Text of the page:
Brussels, 21 October 2010
Commission presents roadmap towards more efficient and cost-effective maritime surveillance
The European Commission today set out concrete steps to enhance the effectiveness and cost efficiency of surveilling European Seas. In a roadmap, the Commission spells out how to bring together relevant Member States' authorities across all maritime sectors to allow for the exchange of maritime surveillance data, held by authorities such as coast guards, traffic monitoring, environmental monitoring, pollution prevention, fisheries, border control, tax and general law enforcement authorities, as well as navies. This increased cooperation would also help cope more efficiently with real time events at sea. The 'Roadmap towards establishing the Common Information Sharing Environment ('CISE') for the surveillance of the EU maritime domain', is an initiative under the EU's Integrated Maritime Policy, which advocates an integrated approach to the management and governance of the oceans, seas and coasts, and fosters interaction between all sea-related policies in the EU.
Maria Damanaki, Commissioner for Maritime Affairs and Fisheries, said: "The integration of Maritime Surveillance will give us the right tool to protect our maritime interests against all types of threats, cope more efficiently with real time events at sea, like accidents and oil spills and improve our prevention and response capacities".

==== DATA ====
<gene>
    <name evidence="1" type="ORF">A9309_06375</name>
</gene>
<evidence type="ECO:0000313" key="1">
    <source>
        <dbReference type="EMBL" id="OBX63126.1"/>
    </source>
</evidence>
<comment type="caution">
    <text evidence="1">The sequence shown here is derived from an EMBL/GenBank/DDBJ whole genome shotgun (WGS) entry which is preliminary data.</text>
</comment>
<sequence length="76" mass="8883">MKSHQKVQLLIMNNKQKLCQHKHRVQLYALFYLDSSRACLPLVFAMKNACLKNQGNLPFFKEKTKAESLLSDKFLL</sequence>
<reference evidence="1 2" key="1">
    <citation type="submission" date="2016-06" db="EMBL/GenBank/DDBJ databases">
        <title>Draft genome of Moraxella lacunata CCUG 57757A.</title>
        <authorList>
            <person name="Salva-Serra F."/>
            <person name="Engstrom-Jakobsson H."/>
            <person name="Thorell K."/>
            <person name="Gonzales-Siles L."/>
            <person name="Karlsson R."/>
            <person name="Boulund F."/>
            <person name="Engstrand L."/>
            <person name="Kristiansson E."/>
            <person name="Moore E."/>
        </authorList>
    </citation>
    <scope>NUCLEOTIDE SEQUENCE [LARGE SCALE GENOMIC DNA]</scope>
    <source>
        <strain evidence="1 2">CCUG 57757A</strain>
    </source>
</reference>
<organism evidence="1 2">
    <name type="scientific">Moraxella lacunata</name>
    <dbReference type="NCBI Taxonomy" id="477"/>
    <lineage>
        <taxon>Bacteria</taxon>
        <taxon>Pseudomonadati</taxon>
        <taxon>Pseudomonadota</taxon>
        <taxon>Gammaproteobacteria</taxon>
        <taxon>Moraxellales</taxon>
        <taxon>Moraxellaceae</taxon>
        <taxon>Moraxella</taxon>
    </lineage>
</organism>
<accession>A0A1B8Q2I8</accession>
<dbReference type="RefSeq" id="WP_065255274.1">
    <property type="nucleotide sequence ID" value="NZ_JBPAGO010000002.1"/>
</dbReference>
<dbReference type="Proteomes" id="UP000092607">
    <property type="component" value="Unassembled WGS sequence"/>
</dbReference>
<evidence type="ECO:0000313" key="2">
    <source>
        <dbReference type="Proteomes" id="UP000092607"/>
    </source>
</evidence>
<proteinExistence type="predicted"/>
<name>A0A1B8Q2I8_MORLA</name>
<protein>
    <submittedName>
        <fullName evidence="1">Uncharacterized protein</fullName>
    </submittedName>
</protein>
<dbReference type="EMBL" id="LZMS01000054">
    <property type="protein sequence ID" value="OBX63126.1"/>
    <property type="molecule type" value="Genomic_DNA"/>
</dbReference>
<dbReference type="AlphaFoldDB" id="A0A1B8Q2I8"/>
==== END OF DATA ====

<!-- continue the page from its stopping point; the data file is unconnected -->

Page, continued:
EU countries carry out maritime surveillance and will continue doing so. However, various surveillance authorities across Europe have insufficient access to each other's information. Integrating maritime surveillance would present a number of benefits across the EU. Search and rescue authorities will swiftly avail of better information when people's lives are in danger at sea. Coast guards, police and navies may share information to better prevent and combat all kinds of illegal activities at sea or to protect merchant ships and fishing boats from attacks and other threats at sea. Environmental and pollution prevention and response authorities may share information with maritime traffic authorities or coast guards allowing to better prevent, intercept or clean-up different pollution types at sea.
Electronic maritime information exchange across sectors and borders shall be supported by a digital system of data exchange based on modern and secured means of telecommunication.
Increased effectiveness and cost efficiency in ensuring the fundamental conditions for safe, secure and sustainable activities at sea are vital for supporting sound economic growth, given that 90 % of Europe's external trade is carried out at sea, the EU's fishing fleet accounts for some 84 000 vessels and the EU's maritime regions for some 40% of its GDP and population.
The Roadmap proposes establishing the CISE network in the following six steps:
Identifying all user communities
Mapping of data sets and analysis of gaps for data exchange
Defining common data classification levels
Developing the supporting framework for the CISE
Defining access rights
Providing a coherent legal framework
These six steps form a basis for further action. Cooperation pilot-projects are already taking place, and a full system of information sharing between the different maritime surveillance systems could be in place by 2014.
The Roadmap has been validated by EU Member States during an extensive consultation. It is a follow-up to the first Commission Communication of October 2009 on this subject, as requested by the Council in November 2009. It shall be fine-tuned by the end 2011 on the Council's request.
Link to the Maritime Affairs website: